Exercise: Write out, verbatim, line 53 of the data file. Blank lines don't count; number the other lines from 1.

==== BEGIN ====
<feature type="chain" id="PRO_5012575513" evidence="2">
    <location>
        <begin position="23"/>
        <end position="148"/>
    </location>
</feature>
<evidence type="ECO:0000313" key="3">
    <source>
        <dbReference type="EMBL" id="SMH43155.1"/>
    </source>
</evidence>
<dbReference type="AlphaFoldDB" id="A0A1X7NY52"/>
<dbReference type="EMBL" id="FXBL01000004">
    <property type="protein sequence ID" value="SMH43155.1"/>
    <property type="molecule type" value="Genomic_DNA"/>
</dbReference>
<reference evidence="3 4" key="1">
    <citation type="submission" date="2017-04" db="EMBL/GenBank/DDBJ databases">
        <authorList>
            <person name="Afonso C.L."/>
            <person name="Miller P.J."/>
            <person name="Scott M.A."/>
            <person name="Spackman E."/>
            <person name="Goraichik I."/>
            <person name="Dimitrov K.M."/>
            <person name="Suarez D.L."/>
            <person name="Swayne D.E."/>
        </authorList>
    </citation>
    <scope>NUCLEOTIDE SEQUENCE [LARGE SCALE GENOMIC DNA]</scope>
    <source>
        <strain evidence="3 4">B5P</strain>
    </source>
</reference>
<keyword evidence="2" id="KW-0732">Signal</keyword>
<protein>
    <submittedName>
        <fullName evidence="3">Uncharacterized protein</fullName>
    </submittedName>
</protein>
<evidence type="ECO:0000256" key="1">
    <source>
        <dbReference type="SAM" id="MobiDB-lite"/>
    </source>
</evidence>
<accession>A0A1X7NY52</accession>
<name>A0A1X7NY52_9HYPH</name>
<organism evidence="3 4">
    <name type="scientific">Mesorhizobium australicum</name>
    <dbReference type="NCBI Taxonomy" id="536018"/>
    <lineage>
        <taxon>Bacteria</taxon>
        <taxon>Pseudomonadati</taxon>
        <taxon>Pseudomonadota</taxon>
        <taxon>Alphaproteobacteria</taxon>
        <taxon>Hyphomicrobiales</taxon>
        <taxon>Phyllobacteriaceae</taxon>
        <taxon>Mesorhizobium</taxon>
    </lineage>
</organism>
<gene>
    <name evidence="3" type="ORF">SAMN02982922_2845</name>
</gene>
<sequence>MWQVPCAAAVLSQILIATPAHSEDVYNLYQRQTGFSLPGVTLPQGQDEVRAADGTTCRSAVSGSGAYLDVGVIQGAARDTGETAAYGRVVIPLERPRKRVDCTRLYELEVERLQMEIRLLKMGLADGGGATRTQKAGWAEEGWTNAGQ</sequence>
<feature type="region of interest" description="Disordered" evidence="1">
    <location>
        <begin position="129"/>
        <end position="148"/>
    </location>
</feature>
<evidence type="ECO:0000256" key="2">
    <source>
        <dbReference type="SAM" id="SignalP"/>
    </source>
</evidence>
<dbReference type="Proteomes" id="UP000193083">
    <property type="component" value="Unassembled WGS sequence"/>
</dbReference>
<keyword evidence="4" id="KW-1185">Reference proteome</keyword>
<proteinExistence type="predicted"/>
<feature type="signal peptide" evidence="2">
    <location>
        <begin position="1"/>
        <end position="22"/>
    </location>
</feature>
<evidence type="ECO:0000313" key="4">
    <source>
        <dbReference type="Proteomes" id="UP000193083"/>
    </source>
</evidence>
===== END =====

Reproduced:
        <taxon>Pseudomonadati</taxon>